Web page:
"le'Miyneihu" of Sol'am - that even the species Ushchaf (as well as Yuchna
Yerushalmis) which has a clean-shaven head (like it does), is Kasher too.
(b) When Tana de'Bei Rebbi Yishmael says 'Eilu K'lalei K'lalos ve'Eilu
P'ratei P'ratos', he means - that there are a number of 'K'lalos' in the
Pasuk ("le'Miyneihu") and a number of 'P'ratos' ("Sol'am" and "Chagav"),
which come to teach us ...
2. ... Arbeh and Sol'am, he learns from "le'Miyneihu" of Chargol - that
Karsefes and Shalchanis (as well as Artzuvya) which have a tail (like it
does), are permitted too.
3. ... the previous three, he learns from "le'Miyneihu" of Chagav - that
even locusts that have a long head (such as the Harzavnis) are permitted
(c) ... not just one thing each like the first Tana of the first Beraisa
explained, but a number of things (though we will explain his opinion in
more detail shortly).
(a) Based on the Pasuk "Asher Lo Kera'ayim Tocheilu ... Arbeh (plus the
other three) ... le'Miyno (and le'Miyneihu)", Tana de'bei Rebbi Yishmael
learns the above from a 'K'lal u'P'rat u'K'lal', that it is not the
individual Simanim that each one possesses that causes the Torah to permit
it, but ...
(b) ... the four common Simanim that they all four share.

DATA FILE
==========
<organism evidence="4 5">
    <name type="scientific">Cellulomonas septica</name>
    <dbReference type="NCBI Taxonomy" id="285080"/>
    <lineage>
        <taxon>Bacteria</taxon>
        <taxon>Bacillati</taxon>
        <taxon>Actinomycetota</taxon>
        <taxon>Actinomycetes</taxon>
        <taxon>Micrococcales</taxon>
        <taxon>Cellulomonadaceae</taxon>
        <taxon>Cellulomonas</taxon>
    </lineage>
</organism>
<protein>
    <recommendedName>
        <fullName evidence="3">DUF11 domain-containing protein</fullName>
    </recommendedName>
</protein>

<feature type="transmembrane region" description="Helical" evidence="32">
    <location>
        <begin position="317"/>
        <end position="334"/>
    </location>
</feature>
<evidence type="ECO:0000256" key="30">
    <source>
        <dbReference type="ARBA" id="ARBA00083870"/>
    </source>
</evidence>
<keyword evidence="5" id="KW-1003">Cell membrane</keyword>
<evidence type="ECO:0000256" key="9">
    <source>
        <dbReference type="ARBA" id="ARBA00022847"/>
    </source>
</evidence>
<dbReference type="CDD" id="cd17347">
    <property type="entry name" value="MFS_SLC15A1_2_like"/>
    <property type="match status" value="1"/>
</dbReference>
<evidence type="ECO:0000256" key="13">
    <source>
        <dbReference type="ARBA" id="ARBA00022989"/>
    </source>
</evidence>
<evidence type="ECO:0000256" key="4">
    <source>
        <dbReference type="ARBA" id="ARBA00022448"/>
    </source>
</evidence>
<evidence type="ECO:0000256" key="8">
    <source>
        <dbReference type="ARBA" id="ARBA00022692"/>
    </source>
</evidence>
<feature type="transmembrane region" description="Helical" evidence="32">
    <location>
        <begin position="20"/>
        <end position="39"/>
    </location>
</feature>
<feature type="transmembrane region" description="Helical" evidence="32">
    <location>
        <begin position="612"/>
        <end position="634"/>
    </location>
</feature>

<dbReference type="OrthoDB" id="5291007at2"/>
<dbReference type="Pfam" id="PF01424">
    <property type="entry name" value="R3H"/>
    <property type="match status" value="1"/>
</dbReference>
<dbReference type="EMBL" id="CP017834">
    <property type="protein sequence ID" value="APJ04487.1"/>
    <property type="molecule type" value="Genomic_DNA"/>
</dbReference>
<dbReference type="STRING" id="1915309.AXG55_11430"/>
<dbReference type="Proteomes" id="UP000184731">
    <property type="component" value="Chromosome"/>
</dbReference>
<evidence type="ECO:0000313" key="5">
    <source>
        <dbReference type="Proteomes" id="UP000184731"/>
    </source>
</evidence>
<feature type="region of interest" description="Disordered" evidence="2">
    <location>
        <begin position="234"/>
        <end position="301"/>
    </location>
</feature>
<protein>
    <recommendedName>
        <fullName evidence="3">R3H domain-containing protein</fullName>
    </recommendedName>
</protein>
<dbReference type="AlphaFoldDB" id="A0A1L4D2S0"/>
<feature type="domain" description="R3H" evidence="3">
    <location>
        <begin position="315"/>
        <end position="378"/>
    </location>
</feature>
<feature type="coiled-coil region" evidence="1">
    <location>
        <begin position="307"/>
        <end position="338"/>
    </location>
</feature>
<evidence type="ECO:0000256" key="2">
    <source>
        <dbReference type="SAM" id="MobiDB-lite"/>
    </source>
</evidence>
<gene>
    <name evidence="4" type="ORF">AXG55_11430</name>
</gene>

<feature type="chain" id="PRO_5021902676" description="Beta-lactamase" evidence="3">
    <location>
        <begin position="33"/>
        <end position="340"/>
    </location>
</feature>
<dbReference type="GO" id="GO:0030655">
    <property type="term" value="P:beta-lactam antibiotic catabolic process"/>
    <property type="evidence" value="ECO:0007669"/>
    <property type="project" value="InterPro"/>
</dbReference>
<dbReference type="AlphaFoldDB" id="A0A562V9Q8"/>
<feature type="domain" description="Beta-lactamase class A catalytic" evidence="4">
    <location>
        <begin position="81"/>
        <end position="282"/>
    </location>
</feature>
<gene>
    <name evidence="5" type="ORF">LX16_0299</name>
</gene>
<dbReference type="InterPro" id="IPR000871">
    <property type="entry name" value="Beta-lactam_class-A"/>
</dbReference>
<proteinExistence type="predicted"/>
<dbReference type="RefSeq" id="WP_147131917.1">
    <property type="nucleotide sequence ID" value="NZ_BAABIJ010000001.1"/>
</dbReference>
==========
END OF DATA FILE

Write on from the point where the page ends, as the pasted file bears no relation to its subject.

(c) Finally, Tana de'Bei Rebbi Yishmael learns from ...
1. ... "Chagav" - that only a locust that is called 'Chagav' (which all the
above are) is Kasher, even if it has the four Simanim.
2. ... "le'Miyneihu" (both of which are otherwise superfluous) - that the
fact that it is called "Chagav" alone will not suffice, unless it also has
the four Simanim.
(a) Rav Acha'i asks on the 'K'lal u'P'rat u'K'lal' - that since we are
learning the four Simanim from Arbeh, Sol'am and Chargol (and no longer from
Chagav), how can we include locusts with long heads from the 'K'lal u'P'rat
(b) We suggest that perhaps, according to Tana de'Bei Rebbi Yishmael, it
will suffice for the Limud to resemble the P'rat in some regards (even if
it does not resemble them in all regards) - because perhaps he considers the
last K'lal to be the crucial one, whereas from the first one we include
anything that partially resembles the last K'lal.
(c) We counter this with 'I Hachi, Chargol Nami de'Shavi Lehu, Lo Lichtov
... ' - meaning - that in that case, we will also be able to learn Chargol
from Arbeh and Sol'am, both of which have the four Simanim, even though it
differs in that it has a tail ...
(d) ... a proof - that the Torah needs to write Sol'am, to counter the
Kashya that it is different in that it has a tail (in other words, the Limud
must resemble the P'rat in all respects). And the reason for this is
because Tana de'bei Rebbi Yishmael goes after the first K'lal, and the last
K'lal comes to include whatever is similar to the P'rat in all respects). By
the same token, we cannot learn Chagav from the others because it has a long
(a) Rav Acha'i therefore explains that in fact, Sol'am is superfluous too -
because we can learn it from Arbeh (like it), has no tail) and Chargol which
(like it) has a clean-shaven head.
(b) And the Torah mentions it to teach us - that a locust with a long head
is Kasher too.
(c) Despite the fact that a Sol'am does not have a long head, we learn it
from there - via the principle 'Im Eino Inyan', since it is superfluous
(because its other specifications, as we just explained, we already know
from Arbeh and Chargol).